nullRuby Dee, the groundbreaking film and theater actor, had a remarkable career that began in the 1940s, continued through the Civil Rights movement, in which she played a key role both on-screen and off, and did not end until her death at age 91 in June of this year. In memory of Dee, Museum of the Moving Image will host “A Tribute to Ruby Dee,” a celebration of her life and contributions, featuring remarks by actors and directors who worked with her, presented with clips from her films. The program, on Sunday, September 21, 2014, at 2:30 p.m., was organized by Warrington Hudlin, President of the Black Filmmaker Foundation, and a Museum trustee.

“The Museum is honored to be part of a series of celebrations commemorating Ruby Dee, who truly changed the picture for African-Americans on screen and in society,” said Hudlin.

This special tribute will take place the day after her public memorial at the Riverside Church.

“A Tribute to Ruby Dee” will be hosted by actor and playwright Ruben Santiago-Hudson, who appeared with Dee in Their Eyes Were Watching God (2005), the TV adaptation of the novel by Zora Neale Hurston, and directed by Darnell Martin. Other confirmed speakers include Woodie King, Jr., founder of the New Federal Theater, and director of The Torture of Mothers (1980), in which Dee appeared; and actor Glynn Turman (The Wire), who made his major stage debut opposite Ruby Dee and Sidney Poitier in A Raisin in the Sun (1959). A personal video tribute from Harry Belafonte, made specifically for this program, will also be shown. In addition to the films mentioned above, clips will be shown from A Raisin in the Sun (1961), American Gangster (2007), Do the Right Thing (1989), and Buck and the Preacher (1972).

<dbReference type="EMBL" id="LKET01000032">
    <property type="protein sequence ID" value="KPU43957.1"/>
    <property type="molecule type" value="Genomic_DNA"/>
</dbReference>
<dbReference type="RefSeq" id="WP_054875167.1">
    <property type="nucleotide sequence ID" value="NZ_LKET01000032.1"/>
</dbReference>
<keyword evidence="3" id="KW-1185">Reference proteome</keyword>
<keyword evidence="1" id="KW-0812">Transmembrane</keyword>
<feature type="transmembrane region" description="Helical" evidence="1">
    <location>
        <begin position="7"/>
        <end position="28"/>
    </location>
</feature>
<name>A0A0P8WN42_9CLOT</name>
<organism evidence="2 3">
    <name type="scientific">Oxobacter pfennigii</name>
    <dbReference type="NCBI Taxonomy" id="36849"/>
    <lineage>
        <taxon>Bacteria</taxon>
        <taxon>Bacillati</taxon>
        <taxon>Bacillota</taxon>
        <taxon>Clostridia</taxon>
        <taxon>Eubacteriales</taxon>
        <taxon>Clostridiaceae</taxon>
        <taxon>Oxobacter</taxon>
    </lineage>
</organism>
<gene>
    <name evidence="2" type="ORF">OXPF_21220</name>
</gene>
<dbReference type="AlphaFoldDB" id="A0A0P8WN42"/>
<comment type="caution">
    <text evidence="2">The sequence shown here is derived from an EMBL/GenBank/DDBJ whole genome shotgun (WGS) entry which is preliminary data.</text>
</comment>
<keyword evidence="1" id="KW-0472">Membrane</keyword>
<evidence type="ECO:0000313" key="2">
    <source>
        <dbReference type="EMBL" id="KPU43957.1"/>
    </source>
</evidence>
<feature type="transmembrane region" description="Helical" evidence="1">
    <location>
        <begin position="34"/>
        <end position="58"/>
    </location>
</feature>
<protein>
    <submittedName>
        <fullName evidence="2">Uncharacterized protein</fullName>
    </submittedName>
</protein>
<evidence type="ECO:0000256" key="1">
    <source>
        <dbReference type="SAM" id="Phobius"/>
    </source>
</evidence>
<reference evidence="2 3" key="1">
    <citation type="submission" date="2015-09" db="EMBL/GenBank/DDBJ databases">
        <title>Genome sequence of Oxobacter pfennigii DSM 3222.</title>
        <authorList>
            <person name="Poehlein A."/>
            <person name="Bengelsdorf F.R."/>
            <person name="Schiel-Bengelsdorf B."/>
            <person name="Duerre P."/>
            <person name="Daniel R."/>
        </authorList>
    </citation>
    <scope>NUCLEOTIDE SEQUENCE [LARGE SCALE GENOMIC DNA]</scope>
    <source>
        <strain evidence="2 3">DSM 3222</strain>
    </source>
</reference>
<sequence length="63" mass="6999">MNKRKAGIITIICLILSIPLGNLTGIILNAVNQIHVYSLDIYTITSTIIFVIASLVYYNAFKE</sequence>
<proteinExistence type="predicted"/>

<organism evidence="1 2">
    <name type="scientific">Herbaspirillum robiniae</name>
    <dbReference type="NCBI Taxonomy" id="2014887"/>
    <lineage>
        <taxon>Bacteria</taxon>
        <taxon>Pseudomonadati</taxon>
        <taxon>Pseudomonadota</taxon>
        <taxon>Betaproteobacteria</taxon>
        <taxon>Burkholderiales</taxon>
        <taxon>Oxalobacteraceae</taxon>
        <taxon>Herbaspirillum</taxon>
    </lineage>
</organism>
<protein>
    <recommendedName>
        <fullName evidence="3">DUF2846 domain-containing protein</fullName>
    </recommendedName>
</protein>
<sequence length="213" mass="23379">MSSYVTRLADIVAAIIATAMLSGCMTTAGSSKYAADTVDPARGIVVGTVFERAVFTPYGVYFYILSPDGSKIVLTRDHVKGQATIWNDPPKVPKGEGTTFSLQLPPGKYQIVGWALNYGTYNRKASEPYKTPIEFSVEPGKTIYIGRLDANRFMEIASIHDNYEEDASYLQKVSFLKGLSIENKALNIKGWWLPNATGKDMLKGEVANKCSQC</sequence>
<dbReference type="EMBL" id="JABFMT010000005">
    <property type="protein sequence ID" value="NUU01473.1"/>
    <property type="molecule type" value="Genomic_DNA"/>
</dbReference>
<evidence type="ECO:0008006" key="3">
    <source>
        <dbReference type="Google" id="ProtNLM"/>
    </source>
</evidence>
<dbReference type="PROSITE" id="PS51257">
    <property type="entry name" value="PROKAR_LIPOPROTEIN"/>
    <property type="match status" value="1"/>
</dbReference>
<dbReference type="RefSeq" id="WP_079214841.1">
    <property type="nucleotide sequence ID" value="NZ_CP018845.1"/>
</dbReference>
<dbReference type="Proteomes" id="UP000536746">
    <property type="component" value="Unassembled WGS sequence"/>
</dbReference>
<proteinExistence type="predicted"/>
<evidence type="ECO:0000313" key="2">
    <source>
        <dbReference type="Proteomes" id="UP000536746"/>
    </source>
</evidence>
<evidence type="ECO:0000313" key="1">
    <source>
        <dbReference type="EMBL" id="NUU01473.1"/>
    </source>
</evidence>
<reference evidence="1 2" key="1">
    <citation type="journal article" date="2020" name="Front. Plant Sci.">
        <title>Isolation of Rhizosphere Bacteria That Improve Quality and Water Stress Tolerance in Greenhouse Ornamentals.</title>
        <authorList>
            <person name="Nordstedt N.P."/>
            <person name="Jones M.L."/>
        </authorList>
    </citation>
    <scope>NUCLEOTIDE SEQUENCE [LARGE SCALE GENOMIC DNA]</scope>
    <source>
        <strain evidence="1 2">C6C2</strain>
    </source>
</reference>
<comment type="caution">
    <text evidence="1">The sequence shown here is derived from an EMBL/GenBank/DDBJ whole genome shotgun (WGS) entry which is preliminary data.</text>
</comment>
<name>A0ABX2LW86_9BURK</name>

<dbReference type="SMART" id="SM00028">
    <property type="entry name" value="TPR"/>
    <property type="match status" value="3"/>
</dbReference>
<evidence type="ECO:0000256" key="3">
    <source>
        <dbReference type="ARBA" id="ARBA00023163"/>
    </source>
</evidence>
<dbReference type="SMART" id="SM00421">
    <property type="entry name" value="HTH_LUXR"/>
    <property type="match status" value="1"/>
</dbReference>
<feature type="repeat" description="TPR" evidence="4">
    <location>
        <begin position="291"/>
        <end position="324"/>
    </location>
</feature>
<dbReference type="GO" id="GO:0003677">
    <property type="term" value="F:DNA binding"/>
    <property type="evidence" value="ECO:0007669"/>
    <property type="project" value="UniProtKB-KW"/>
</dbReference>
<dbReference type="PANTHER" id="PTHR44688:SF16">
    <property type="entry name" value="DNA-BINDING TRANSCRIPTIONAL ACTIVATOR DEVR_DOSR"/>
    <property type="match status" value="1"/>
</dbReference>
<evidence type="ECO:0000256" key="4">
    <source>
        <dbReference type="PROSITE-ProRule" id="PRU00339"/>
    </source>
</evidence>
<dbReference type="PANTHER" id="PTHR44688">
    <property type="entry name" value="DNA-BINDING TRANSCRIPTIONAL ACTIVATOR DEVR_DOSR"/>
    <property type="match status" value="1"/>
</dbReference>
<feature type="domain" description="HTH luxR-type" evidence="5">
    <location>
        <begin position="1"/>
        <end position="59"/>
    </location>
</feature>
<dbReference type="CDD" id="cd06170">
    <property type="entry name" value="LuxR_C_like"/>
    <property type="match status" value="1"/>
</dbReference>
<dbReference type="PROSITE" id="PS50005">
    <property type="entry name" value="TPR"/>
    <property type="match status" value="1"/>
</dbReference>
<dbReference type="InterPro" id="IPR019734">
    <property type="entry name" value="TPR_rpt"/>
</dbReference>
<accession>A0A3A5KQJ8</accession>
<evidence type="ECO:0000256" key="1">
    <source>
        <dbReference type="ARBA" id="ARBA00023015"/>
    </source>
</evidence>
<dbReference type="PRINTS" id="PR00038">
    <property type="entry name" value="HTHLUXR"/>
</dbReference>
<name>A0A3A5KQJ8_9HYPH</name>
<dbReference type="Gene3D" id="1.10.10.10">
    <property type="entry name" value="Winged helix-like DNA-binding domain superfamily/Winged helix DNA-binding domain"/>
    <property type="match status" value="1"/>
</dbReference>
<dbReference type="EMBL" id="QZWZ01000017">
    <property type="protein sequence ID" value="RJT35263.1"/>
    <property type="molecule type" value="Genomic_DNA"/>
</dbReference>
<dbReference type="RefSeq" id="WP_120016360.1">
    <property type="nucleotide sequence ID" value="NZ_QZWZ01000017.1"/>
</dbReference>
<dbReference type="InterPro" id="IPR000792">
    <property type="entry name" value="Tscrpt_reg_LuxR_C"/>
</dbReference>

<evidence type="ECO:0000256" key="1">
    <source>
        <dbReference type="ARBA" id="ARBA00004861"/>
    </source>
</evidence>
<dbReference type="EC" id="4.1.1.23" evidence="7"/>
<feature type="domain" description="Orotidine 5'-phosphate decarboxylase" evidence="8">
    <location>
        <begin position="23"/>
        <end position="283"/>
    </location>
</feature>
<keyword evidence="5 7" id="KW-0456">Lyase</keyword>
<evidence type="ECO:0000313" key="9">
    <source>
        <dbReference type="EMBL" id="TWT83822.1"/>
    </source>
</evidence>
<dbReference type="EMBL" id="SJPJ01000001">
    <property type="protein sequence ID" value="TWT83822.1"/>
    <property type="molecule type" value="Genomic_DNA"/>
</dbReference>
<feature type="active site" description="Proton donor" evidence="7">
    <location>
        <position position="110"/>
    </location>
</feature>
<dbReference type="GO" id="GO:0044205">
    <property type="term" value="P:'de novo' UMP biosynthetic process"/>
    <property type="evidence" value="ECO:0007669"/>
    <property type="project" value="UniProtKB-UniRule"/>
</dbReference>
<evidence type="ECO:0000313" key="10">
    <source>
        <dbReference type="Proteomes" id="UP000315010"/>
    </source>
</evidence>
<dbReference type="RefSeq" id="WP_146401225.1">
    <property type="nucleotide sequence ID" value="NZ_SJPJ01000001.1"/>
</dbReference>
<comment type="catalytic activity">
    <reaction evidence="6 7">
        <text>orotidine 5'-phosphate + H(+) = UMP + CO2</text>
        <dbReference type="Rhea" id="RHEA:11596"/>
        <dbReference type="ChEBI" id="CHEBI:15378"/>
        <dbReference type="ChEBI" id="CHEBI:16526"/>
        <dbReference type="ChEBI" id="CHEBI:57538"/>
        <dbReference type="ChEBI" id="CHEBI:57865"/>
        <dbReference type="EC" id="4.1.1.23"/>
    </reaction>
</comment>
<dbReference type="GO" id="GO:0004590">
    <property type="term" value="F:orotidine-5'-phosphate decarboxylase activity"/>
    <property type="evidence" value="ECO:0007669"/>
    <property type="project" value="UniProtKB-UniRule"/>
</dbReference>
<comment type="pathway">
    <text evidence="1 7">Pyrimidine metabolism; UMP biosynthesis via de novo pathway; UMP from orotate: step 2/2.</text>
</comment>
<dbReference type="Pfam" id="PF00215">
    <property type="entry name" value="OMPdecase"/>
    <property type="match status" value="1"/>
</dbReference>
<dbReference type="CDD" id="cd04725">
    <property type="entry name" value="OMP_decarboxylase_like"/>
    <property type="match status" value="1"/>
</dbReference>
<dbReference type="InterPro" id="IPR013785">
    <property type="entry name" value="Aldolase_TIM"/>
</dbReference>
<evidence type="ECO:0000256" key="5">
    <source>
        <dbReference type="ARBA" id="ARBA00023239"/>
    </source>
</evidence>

Ruby Dee’s breakthrough film role was as Ruth Younger in A Raisin in the Sun (1961). She frequently appeared on screen and stage with Ossie Davis, her husband and artistic partner for more than 60 years, and received an Oscar nomination for her role as a Harlem drug lord’s loving mother in American Gangster (2007). She is also best known for her role in Spike Lee’s Do the Right Thing (1989), opposite Davis. Dee was the recipient of Grammy, Emmy, Obie, Drama Desk, Screen Actors Guild Award, and Screen Actors Guild Lifetime Achievement Awards as well as the National Medal of Arts and the Kennedy Center Honors.

Tickets for “A Tribute to Ruby Dee” are $12 ($9 senior citizens and students / free for Museum members at the Film Lover level and above). Advance tickets are available online at For more information on membership and to join online, visit

“A Tribute to Ruby Dee” is part of Changing the Picture, an ongoing series sponsored by Time Warner Inc. that celebrates and explores the work of film and television artists of color who are bringing diverse voices to the screen.

Press contact: Tomoko Kawamoto, / 718 777 6830

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